Thomas Blom Hansen,
Professor in South Asian Studies and Professor in Anthropology, Stanford University; Vidyut Aklujkar,
Research Associate, Centre for India and South Asia Research, University of British Columbia; Christian Novetzke,
Professor in the South Asia Program, the Comparative Religion Program, and the International Studies Program at the University of Washington’s Jackson School of International Studies; Vasudha Paramasivan,
Assistant Professor of South & Southeast Asian Studies, UC Berkeley; Sudipta Sen,
Professor of History at the University of California, Davis; Christine Philliou,
Associate Professor of History, UC Berkeley
The growth and rise of the Hindu right wing in India has been an alarming reality for many in the country. An ideology loosely labeled Hindu fundamentalism or Hindutva (Hindu-ness) appears to have attained legitimacy in the worlds largest secular democracy. Some Hindu fundamentalists have issued calls to expel all Muslims from India and teach only a true Hindu civilizational history in schools. Today, the right-wing Hindu nationalist party, the Bharatiya Janata Party, is in power, and threatens to do away with many of the secular and liberal protections Indias citizenry have come to take for granted. How did a right wing ideology capture the hearts and minds of the same population that a little over fifty years ago threw its support behind the stalwarts of liberal secular nationalism, such as Gandhi and Nehru?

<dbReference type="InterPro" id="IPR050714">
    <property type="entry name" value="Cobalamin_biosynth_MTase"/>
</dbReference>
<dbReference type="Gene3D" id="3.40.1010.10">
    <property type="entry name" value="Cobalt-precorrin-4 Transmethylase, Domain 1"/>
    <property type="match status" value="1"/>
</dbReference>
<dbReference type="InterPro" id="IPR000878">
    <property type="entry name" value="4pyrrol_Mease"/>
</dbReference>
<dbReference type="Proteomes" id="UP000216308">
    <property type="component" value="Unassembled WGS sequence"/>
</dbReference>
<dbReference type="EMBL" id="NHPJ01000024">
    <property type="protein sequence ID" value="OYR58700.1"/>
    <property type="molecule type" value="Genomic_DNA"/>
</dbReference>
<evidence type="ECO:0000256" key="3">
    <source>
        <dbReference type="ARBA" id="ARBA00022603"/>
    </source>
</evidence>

Join us for a workshop, led by Prof. Janaki Bakhle, that will attempt to look for a historical explanation in the historical scholarship on the main ideologue, political figure, and author of Hindu fundamentalism: Vinayak Damodar Savarkar (1883-1966).
Sudipta Sen is Professor of History at the University of California, Davis. A scholar of India and the British Empire, his work has focused on the early colonial history of British India. He is the author of two books, Empire of Free Trade: The English East India Company and the Making of the Colonial Marketplace (Philadelphia: The University of Pennsylvania Press, 1998) and Distant Sovereignty: National Imperialism and the Origins of British India (London: Routledge, 2002). He is currently working on two book length manuscripts. The first, Ganga: Many Pasts of an Indian River (New Haven: Yale University Press; forthcoming) is an exploration of the idea of a cosmic, universal river at the interstices of myth, historical geography and ecology, and the other is a longer term project entitled Empire of Law and Order: Crime, Punishment and Justice in Early British India, 1770-1830.
Christine Philliou, is Associate Professor of History at UC Berkeley. She specializes in the political and social history of the Ottoman Empire and modern Turkey and Greece as parts of the post-Ottoman world. Her book, Biography of an Empire: Governing Ottomans in an Age of Revolution (University of California Press, 2011), examines the changes in Ottoman governance leading up to the Tanzimat reforms of the mid-nineteenth century. It does so using the vantage point of Phanariots, an Orthodox Christian elite that was intimately involved in the day-to-day work of governance even though structurally excluded from the Ottoman state. Her current work turns to the political, personal and intellectual/artistic itinerary of the Turkish writer Refik Halit Karay (1888-1965). Her interests and other publications have had to do with comparative empires across Eurasia, various levels of transitions from an Ottoman to a post-Ottoman world in the nineteenth and twentieth centuries, and political and cultural interfaces in the eastern Mediterranean, Middle East, and Balkans in the early modern and modern eras.